What is a Constitution?


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What is a Constitution?

If you Google the phrase ‘What is a Constitution?’, you’ll probably get a result that says something like, “a Constitution is a set of fundamental principles or established precedents according to which a state or other organization is governed.

Uhhhh, thanks Wikipedia, but what does that actually mean?

Basically, a Constitution is a list of human rights and guidelines that sit at the heart of a country and tells us about how citizens of that country should interact with their government and with one another.

A Constitution tells us about that country, and the rights included in a Constitution often tell us a lot about that country’s history and past struggles.

Some people say that a Constitution is like a recipe for a successful nation: the rules of the Constitution are the ingredients, and when cooking it is always recommended you follow the recipe to get the best results! Not having a recipe… well, that’s a recipe for disaster.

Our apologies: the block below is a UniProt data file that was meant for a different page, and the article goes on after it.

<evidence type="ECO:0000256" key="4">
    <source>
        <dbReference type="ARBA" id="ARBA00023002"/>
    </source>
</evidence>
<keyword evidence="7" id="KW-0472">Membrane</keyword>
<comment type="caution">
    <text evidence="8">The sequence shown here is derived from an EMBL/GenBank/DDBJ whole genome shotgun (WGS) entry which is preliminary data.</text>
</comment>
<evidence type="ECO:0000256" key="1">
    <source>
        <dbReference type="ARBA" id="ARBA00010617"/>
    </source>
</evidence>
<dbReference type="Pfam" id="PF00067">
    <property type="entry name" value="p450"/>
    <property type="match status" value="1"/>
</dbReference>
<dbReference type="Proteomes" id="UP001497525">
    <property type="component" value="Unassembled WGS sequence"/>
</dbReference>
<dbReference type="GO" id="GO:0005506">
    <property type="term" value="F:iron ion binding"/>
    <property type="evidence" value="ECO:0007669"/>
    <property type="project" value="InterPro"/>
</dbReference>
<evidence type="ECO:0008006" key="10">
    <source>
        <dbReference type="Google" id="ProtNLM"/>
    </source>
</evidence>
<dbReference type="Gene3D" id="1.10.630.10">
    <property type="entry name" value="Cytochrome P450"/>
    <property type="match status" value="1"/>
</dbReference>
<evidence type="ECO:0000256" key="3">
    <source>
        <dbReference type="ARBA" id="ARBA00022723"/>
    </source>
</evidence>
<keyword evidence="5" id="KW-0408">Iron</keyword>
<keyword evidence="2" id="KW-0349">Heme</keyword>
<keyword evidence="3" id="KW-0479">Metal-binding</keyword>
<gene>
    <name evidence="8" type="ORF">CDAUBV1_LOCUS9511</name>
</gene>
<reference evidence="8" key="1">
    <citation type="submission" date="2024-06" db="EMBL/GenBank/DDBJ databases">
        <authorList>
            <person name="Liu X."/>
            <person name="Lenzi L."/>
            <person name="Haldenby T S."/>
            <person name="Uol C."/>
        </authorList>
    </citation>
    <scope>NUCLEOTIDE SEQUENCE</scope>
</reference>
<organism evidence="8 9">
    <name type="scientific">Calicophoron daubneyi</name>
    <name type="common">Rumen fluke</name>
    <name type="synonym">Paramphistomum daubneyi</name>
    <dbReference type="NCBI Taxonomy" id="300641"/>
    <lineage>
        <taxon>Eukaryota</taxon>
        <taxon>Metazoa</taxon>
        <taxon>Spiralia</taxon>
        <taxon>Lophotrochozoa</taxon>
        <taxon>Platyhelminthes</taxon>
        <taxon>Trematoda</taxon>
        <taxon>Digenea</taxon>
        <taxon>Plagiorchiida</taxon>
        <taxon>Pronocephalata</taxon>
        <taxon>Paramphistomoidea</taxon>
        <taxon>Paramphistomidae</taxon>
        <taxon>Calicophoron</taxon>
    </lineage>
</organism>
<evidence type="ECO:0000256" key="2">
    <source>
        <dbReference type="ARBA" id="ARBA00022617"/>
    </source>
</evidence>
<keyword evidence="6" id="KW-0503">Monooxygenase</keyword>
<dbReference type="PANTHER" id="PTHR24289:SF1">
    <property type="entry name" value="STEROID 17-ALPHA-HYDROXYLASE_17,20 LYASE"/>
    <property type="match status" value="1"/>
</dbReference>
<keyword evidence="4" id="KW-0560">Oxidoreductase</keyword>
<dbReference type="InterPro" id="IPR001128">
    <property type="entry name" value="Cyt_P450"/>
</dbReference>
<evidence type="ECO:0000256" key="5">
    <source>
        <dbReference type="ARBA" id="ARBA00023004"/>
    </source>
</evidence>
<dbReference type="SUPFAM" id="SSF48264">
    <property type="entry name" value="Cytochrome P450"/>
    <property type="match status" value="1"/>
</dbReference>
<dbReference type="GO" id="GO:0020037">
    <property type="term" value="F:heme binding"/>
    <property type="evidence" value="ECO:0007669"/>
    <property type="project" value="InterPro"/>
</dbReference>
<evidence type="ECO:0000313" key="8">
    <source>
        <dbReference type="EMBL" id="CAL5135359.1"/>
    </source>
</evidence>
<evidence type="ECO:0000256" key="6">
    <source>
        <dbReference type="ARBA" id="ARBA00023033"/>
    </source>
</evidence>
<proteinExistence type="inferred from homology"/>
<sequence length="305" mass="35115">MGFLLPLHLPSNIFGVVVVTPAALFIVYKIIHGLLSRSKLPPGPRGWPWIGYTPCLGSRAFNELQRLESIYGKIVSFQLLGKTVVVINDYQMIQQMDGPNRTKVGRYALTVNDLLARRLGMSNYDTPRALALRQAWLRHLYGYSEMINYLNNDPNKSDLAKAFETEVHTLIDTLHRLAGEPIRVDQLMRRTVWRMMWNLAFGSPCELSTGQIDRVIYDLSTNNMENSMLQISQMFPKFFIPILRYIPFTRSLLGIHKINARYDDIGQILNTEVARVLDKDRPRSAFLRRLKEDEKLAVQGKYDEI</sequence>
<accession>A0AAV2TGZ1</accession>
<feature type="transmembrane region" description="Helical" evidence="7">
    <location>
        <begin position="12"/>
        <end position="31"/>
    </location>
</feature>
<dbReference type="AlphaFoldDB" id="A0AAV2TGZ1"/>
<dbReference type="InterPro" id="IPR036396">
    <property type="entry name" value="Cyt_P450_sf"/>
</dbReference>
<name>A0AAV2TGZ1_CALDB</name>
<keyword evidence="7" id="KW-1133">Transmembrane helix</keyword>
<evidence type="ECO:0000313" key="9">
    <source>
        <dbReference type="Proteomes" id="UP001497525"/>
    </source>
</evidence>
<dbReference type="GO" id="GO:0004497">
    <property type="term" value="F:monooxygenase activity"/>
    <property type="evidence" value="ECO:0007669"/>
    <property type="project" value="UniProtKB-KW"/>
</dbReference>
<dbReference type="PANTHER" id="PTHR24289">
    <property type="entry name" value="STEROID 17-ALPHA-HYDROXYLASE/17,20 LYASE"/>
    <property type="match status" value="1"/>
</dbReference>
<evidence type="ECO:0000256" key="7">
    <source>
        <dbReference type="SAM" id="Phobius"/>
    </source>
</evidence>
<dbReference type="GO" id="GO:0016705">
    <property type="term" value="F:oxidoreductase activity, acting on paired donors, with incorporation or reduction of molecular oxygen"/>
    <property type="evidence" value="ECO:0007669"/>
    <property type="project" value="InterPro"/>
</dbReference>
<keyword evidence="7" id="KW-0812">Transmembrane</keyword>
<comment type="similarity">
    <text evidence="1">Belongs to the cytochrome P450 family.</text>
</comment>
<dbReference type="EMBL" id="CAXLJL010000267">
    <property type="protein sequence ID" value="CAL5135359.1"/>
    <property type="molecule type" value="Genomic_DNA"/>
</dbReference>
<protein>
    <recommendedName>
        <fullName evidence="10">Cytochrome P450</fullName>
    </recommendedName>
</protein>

Do all countries have a Constitution?

Not all countries have a Constitution that is written down, but every country will have a set of principles that underpin the law in that country. Some countries, like South Africa have a written Constitution which brings all the rights and guidelines of the country into one document, while others, such as the United Kingdom and New Zealand have ‘unwritten’ Constitutions which means that their countries rules are found in lots of documents and not just one.

South Africa’s Constitution

South Africa’s Constitution is incredibly important and very special as it not only marks the end of Apartheid and the beginning of our free and fair rainbow nation, but it is also considered one of the most progressive Constitutions in the world. You can find out more about South Africa’s Constitution by clicking here.